17. Subsection (2) will enable the Secretary of State to require that persons connected with MOT testing should successfully complete training courses as distinct from simply attending them. In addition, to pay such fees as may be prescribed in connection with applications for the Secretary of State's authorisation, approval or designation. As with the cost of training, at present these costs are also subsidized by motorists through the charge made by the Vehicle Inspectorate for supplying blank forms for test certificates to testing stations.

18. Subsection (5) will enable the Secretary of State to make information available from the MOT records to prescribed persons on payment, in prescribed cases, of a reasonable fee. This provision would allow the Secretary of State to disclose information from the MOT database in accordance with regulations. It is envisaged that regulations could, for example, provide for:

  • the issue, on payment of a reasonable fee, of information relating to the MOT status of a vehicle, to any person who could demonstrate that they had reasonable cause for wanting such information;
  • the issue, on payment of a reasonable fee, of the recorded 'MOT history' of a vehicle, to any person who could demonstrate that they had reasonable cause for wanting such information; and
  • the issue of information to the police relating to the MOT status of vehicles (free of charge and via the Police National Computer).

This subsection is drafted in similar terms to section 22(1)(c) of the Vehicle Excise and Registration Act 1994.

19. Subsection (6) will enable the Secretary of State to sell particulars contained in, or derived from, the MOT records. The particulars and information could be sold:

  • to such persons as the Secretary of State thought fit;
  • for such price, on such terms and subject to such restrictions as the Secretary of State thought fit; but
  • without identifying the premises at which an examination was carried out or any person concerned with the carrying out of an examination.

By contrast with subsection (5), this provision would enable the Secretary of State to sell data at a price which reflects its commercial value. It is envisaged that such terms of sale might be agreed where, for example, information was being sought by consumer organisations, vehicle manufacturers, vehicle insurers and companies which specialise in the provisions of information about second-hand vehicles offered for sale. Under the provisions of this subsection it would be possible for the Secretary of State to maintain flexibility in relation to the terms and restrictions in any particular case - for example, relating to the use to which such information could be put - which terms and restrictions could not easily be provided for in primary legislation. This subsection is drafted in similar terms to section 22(1A) of the Vehicle Excise and Registration Act 1994.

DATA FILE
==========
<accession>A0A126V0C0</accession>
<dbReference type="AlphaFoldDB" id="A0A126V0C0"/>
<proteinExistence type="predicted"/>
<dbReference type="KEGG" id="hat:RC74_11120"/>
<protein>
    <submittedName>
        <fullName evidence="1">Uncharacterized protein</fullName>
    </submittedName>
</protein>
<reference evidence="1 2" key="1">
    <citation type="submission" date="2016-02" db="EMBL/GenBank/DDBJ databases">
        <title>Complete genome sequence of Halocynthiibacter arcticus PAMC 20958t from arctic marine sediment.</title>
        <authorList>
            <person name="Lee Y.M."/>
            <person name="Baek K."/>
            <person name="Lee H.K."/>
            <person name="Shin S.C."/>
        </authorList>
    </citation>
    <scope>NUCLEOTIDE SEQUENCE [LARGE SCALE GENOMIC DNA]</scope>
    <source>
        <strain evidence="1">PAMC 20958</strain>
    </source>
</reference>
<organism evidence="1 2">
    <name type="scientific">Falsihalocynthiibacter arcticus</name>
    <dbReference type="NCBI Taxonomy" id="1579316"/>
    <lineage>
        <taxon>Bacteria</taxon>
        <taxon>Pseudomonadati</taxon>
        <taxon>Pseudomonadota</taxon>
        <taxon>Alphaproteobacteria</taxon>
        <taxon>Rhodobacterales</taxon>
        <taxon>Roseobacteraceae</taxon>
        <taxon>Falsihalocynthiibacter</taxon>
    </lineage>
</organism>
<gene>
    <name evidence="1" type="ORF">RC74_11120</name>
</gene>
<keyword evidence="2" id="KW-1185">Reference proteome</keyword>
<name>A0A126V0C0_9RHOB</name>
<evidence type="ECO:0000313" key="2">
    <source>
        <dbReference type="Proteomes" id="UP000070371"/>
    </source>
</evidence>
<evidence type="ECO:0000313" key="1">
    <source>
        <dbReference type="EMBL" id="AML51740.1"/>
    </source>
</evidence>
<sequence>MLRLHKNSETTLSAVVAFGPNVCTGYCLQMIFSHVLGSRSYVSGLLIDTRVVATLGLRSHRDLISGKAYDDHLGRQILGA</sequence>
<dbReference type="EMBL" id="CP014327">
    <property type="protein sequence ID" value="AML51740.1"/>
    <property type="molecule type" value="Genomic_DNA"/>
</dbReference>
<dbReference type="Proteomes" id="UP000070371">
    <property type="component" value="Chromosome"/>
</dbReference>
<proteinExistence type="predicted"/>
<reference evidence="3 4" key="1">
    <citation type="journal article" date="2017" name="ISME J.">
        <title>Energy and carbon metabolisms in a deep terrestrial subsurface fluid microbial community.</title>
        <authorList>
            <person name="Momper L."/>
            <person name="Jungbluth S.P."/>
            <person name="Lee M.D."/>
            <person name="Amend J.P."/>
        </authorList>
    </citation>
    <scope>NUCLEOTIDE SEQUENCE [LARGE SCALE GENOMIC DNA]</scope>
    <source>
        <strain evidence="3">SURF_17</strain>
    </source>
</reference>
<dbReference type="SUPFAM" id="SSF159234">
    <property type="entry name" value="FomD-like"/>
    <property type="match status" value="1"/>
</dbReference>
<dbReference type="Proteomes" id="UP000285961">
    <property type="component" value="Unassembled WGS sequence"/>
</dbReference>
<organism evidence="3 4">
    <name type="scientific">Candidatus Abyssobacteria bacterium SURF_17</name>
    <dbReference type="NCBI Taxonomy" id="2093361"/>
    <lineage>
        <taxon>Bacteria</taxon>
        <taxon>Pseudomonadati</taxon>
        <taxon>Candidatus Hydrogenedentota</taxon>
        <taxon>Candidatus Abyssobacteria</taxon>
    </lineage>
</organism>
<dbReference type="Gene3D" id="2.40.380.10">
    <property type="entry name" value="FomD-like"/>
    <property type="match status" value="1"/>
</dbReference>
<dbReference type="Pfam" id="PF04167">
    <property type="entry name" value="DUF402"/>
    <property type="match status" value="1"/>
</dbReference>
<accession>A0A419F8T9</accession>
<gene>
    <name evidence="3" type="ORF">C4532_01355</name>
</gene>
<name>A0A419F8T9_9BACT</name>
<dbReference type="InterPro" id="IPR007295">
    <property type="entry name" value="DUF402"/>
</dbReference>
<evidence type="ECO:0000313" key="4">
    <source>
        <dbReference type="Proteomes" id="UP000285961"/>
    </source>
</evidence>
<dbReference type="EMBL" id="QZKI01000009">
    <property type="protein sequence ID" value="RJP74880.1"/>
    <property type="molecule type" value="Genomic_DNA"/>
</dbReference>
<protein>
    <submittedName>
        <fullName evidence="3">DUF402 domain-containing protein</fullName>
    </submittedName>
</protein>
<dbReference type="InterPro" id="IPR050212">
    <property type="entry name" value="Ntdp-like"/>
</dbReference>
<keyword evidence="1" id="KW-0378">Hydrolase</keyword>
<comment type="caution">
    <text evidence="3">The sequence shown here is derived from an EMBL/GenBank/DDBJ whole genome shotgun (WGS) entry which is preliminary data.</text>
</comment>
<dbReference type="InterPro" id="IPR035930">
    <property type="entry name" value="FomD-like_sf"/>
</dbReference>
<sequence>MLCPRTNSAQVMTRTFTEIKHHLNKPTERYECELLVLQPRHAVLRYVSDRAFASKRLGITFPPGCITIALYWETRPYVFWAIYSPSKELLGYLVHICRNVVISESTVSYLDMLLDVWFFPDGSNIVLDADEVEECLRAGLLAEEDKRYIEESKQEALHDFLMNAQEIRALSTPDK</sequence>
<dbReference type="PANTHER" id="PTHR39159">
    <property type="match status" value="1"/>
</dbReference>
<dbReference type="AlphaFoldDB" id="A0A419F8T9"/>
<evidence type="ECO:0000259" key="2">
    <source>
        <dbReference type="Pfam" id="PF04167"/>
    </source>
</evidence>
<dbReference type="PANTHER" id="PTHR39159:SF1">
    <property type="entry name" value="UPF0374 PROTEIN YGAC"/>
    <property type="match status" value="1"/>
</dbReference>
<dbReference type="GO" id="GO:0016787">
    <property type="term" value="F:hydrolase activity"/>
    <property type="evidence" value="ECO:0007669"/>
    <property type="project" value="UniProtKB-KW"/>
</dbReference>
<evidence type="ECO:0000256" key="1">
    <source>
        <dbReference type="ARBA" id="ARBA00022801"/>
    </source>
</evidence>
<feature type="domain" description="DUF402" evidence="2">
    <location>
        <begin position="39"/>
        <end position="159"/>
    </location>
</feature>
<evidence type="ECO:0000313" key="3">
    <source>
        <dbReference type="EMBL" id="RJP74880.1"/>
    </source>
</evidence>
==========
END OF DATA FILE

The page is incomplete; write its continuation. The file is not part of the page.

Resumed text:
CLAUSE 5 : SATISFYING CONDITIONS FOR GRANT OF VEHICLE EXCISE LICENCE

20. Section 66 of the Road Traffic Act 1988 currently enables the Secretary of State, by regulations, to prohibit the grant of a vehicle excise licence unless one of several conditions is met. For the purpose of such regulations Clause 5 adds paragraph (aa), as a new condition, to section 66(2) of the Road Traffic Act 1988. Under this provision, a vehicle could be relicensed without producing an MOT certificate, because the Secretary of State could rely instead on information contained in the proposed database of MOT records.

21. Although it will probably still be necessary in the short term for motorists to continue to take their MOT certificates with them when relicensing their vehicle, the provision will enable the Secretary of State to introduce 'paperless' relicensing transactions over the telephone, for example, at some point in the future. This will not be possible in the short term because there is currently no equivalent database of driver insurance information available although the insurance industry is seeking to develop one.

CLAUSE 6 : ORDERS RELATING TO FEES CHARGEABLE BY VIRTUE OF SECTION 46 OF ROAD TRAFFIC ACT 1988

22. Clause 6 refers to section 102 of the Finance (No.2) Act 1987 which enables a Minister of the Crown, by order, to specify what additional matters are to be taken into account when fixing fees and charges. Such an order requires affirmative resolution of the House of Commons in order to be given effect.

23. The Department of Transport (Fees) Order 1988 (SI 1988/643) includes a provision relating to fees chargeable by virtue of section 46 of the Road Traffic Act 1988. It will require amendment as a result of the Bill. In particular, the Order will need to make it clear that the mechanism of charging for the Inspectorate's income to supervise the MOT testing scheme has changed - from supplying blank MOT certificates to charging for notifications of the results of tests to the database of MOT records. The Order may also need to make clear that the scope of what this income is used for may be expanded in future to include, for example, cross-checking of information on the database of MOT records with the database of records maintained by the Secretary of State under the Vehicle Excise and Registration Act 1994 (as provided for under Clause 3); and, for more rigorous checking of MOT certificates in vehicle relicensing transactions. All of these functions are directly related to the purpose of carrying out MOT tests and therefore to the charge for notifying test results to the MOT database.

24. In the ordinary course of events an amendment to the Fees Order would be made by way of affirmative resolution (of the House of Commons only). The DOT Fees Order has been amended several times this way already. However, since the matters which are likely to be the subject of the contemplated amendment would have already been considered by the House of Commons during the consideration of this Bill, it was felt that it would be helpful to include a provision in the Bill for a negative procedure so as to avoid having to discuss the same issues again.

25. As a safeguard against any possible risk of negative procedure being used for a wider purpose, Clause 6 relates only to section 46 of the Act, and only to an Order which is made within twelve months after Royal Assent.

May 1999